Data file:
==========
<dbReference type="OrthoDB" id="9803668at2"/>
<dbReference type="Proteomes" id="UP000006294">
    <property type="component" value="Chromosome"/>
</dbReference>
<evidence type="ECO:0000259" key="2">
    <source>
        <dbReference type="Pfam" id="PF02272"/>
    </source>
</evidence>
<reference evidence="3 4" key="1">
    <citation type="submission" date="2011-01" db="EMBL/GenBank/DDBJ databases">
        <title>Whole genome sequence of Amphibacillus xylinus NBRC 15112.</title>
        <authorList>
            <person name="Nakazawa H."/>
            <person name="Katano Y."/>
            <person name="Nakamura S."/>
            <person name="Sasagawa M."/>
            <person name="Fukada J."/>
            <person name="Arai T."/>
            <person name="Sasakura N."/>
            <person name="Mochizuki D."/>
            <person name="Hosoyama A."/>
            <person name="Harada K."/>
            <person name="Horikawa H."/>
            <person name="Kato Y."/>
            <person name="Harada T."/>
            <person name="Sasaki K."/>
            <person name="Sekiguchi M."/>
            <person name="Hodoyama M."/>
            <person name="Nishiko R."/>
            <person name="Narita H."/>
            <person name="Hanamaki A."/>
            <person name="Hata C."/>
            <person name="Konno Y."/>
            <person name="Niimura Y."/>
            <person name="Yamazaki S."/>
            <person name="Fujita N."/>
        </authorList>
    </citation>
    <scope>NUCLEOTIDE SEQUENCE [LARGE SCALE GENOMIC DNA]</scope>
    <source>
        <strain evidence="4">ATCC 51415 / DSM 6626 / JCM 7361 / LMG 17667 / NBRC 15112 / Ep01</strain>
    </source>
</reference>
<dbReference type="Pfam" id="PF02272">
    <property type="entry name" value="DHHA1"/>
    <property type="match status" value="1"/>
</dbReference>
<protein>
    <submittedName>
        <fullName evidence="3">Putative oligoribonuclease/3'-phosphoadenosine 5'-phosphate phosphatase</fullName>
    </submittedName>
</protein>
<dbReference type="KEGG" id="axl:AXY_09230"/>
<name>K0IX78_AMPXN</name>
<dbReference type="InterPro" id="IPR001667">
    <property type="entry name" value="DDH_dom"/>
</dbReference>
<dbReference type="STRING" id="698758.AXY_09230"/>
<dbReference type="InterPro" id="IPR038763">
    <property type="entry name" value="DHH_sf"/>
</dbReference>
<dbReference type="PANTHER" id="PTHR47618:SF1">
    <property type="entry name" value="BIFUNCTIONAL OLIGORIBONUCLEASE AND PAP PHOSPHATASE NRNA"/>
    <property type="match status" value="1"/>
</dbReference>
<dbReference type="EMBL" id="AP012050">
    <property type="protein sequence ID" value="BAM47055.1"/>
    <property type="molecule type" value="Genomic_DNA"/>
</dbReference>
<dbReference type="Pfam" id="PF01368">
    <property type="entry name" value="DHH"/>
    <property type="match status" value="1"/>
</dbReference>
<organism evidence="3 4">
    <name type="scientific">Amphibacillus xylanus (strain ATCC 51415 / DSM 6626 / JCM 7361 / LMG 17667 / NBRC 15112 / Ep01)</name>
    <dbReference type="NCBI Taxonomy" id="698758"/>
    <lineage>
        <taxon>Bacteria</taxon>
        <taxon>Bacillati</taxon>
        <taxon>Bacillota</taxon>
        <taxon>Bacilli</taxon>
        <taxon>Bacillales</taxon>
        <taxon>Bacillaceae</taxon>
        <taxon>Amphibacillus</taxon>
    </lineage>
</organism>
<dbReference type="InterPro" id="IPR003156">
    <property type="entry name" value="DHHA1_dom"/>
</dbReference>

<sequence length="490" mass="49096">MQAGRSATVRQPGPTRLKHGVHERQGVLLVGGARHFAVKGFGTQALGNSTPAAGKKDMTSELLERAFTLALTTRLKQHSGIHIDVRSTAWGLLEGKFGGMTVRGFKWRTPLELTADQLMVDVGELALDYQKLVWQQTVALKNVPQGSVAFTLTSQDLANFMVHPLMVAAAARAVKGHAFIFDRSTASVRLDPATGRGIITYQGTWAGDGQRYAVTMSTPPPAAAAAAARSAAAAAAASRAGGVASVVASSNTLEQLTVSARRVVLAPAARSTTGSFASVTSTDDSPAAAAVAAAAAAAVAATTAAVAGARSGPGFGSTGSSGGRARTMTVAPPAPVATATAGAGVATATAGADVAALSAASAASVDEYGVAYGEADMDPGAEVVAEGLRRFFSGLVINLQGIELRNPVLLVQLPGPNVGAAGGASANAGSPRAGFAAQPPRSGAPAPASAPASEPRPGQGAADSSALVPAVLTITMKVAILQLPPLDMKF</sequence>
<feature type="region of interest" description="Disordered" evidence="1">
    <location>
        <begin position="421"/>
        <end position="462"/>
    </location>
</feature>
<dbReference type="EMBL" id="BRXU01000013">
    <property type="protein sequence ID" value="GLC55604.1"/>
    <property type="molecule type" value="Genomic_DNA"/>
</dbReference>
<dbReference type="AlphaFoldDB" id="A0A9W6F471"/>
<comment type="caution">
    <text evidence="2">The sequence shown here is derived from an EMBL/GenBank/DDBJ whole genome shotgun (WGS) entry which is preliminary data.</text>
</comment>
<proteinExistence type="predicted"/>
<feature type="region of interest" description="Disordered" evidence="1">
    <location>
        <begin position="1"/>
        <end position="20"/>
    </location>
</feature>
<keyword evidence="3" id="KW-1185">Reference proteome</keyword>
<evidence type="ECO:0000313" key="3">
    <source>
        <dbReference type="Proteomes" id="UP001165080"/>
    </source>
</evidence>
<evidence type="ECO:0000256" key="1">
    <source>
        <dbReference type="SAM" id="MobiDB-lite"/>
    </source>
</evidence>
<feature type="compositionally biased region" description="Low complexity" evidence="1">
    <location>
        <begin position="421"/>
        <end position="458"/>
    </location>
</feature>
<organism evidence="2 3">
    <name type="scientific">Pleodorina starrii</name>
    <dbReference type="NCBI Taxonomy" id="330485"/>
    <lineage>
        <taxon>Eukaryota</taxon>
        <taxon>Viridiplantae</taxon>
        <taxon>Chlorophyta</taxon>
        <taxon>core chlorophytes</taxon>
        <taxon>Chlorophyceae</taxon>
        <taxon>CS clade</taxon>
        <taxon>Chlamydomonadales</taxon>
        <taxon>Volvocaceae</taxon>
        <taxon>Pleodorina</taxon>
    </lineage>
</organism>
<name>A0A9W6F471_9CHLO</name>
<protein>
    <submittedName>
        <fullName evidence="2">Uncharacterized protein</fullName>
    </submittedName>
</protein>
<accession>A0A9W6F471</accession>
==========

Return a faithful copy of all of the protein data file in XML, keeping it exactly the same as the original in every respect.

<dbReference type="OrthoDB" id="9803668at2"/>
<dbReference type="Proteomes" id="UP000006294">
    <property type="component" value="Chromosome"/>
</dbReference>
<evidence type="ECO:0000259" key="2">
    <source>
        <dbReference type="Pfam" id="PF02272"/>
    </source>
</evidence>
<reference evidence="3 4" key="1">
    <citation type="submission" date="2011-01" db="EMBL/GenBank/DDBJ databases">
        <title>Whole genome sequence of Amphibacillus xylinus NBRC 15112.</title>
        <authorList>
            <person name="Nakazawa H."/>
            <person name="Katano Y."/>
            <person name="Nakamura S."/>
            <person name="Sasagawa M."/>
            <person name="Fukada J."/>
            <person name="Arai T."/>
            <person name="Sasakura N."/>
            <person name="Mochizuki D."/>
            <person name="Hosoyama A."/>
            <person name="Harada K."/>
            <person name="Horikawa H."/>
            <person name="Kato Y."/>
            <person name="Harada T."/>
            <person name="Sasaki K."/>
            <person name="Sekiguchi M."/>
            <person name="Hodoyama M."/>
            <person name="Nishiko R."/>
            <person name="Narita H."/>
            <person name="Hanamaki A."/>
            <person name="Hata C."/>
            <person name="Konno Y."/>
            <person name="Niimura Y."/>
            <person name="Yamazaki S."/>
            <person name="Fujita N."/>
        </authorList>
    </citation>
    <scope>NUCLEOTIDE SEQUENCE [LARGE SCALE GENOMIC DNA]</scope>
    <source>
        <strain evidence="4">ATCC 51415 / DSM 6626 / JCM 7361 / LMG 17667 / NBRC 15112 / Ep01</strain>
    </source>
</reference>
<dbReference type="Pfam" id="PF02272">
    <property type="entry name" value="DHHA1"/>
    <property type="match status" value="1"/>
</dbReference>
<protein>
    <submittedName>
        <fullName evidence="3">Putative oligoribonuclease/3'-phosphoadenosine 5'-phosphate phosphatase</fullName>
    </submittedName>
</protein>
<dbReference type="KEGG" id="axl:AXY_09230"/>
<name>K0IX78_AMPXN</name>
<dbReference type="InterPro" id="IPR001667">
    <property type="entry name" value="DDH_dom"/>
</dbReference>
<dbReference type="STRING" id="698758.AXY_09230"/>
<dbReference type="InterPro" id="IPR038763">
    <property type="entry name" value="DHH_sf"/>
</dbReference>
<dbReference type="PANTHER" id="PTHR47618:SF1">
    <property type="entry name" value="BIFUNCTIONAL OLIGORIBONUCLEASE AND PAP PHOSPHATASE NRNA"/>
    <property type="match status" value="1"/>
</dbReference>
<dbReference type="EMBL" id="AP012050">
    <property type="protein sequence ID" value="BAM47055.1"/>
    <property type="molecule type" value="Genomic_DNA"/>
</dbReference>
<dbReference type="Pfam" id="PF01368">
    <property type="entry name" value="DHH"/>
    <property type="match status" value="1"/>
</dbReference>
<organism evidence="3 4">
    <name type="scientific">Amphibacillus xylanus (strain ATCC 51415 / DSM 6626 / JCM 7361 / LMG 17667 / NBRC 15112 / Ep01)</name>
    <dbReference type="NCBI Taxonomy" id="698758"/>
    <lineage>
        <taxon>Bacteria</taxon>
        <taxon>Bacillati</taxon>
        <taxon>Bacillota</taxon>
        <taxon>Bacilli</taxon>
        <taxon>Bacillales</taxon>
        <taxon>Bacillaceae</taxon>
        <taxon>Amphibacillus</taxon>
    </lineage>
</organism>
<dbReference type="InterPro" id="IPR003156">
    <property type="entry name" value="DHHA1_dom"/>
</dbReference>

<sequence length="490" mass="49096">MQAGRSATVRQPGPTRLKHGVHERQGVLLVGGARHFAVKGFGTQALGNSTPAAGKKDMTSELLERAFTLALTTRLKQHSGIHIDVRSTAWGLLEGKFGGMTVRGFKWRTPLELTADQLMVDVGELALDYQKLVWQQTVALKNVPQGSVAFTLTSQDLANFMVHPLMVAAAARAVKGHAFIFDRSTASVRLDPATGRGIITYQGTWAGDGQRYAVTMSTPPPAAAAAAARSAAAAAAASRAGGVASVVASSNTLEQLTVSARRVVLAPAARSTTGSFASVTSTDDSPAAAAVAAAAAAAVAATTAAVAGARSGPGFGSTGSSGGRARTMTVAPPAPVATATAGAGVATATAGADVAALSAASAASVDEYGVAYGEADMDPGAEVVAEGLRRFFSGLVINLQGIELRNPVLLVQLPGPNVGAAGGASANAGSPRAGFAAQPPRSGAPAPASAPASEPRPGQGAADSSALVPAVLTITMKVAILQLPPLDMKF</sequence>
<feature type="region of interest" description="Disordered" evidence="1">
    <location>
        <begin position="421"/>
        <end position="462"/>
    </location>
</feature>
<dbReference type="EMBL" id="BRXU01000013">
    <property type="protein sequence ID" value="GLC55604.1"/>
    <property type="molecule type" value="Genomic_DNA"/>
</dbReference>
<dbReference type="AlphaFoldDB" id="A0A9W6F471"/>
<comment type="caution">
    <text evidence="2">The sequence shown here is derived from an EMBL/GenBank/DDBJ whole genome shotgun (WGS) entry which is preliminary data.</text>
</comment>
<proteinExistence type="predicted"/>
<feature type="region of interest" description="Disordered" evidence="1">
    <location>
        <begin position="1"/>
        <end position="20"/>
    </location>
</feature>
<keyword evidence="3" id="KW-1185">Reference proteome</keyword>
<evidence type="ECO:0000313" key="3">
    <source>
        <dbReference type="Proteomes" id="UP001165080"/>
    </source>
</evidence>
<evidence type="ECO:0000256" key="1">
    <source>
        <dbReference type="SAM" id="MobiDB-lite"/>
    </source>
</evidence>
<feature type="compositionally biased region" description="Low complexity" evidence="1">
    <location>
        <begin position="421"/>
        <end position="458"/>
    </location>
</feature>
<organism evidence="2 3">
    <name type="scientific">Pleodorina starrii</name>
    <dbReference type="NCBI Taxonomy" id="330485"/>
    <lineage>
        <taxon>Eukaryota</taxon>
        <taxon>Viridiplantae</taxon>
        <taxon>Chlorophyta</taxon>
        <taxon>core chlorophytes</taxon>
        <taxon>Chlorophyceae</taxon>
        <taxon>CS clade</taxon>
        <taxon>Chlamydomonadales</taxon>
        <taxon>Volvocaceae</taxon>
        <taxon>Pleodorina</taxon>
    </lineage>
</organism>
<name>A0A9W6F471_9CHLO</name>
<protein>
    <submittedName>
        <fullName evidence="2">Uncharacterized protein</fullName>
    </submittedName>
</protein>
<accession>A0A9W6F471</accession>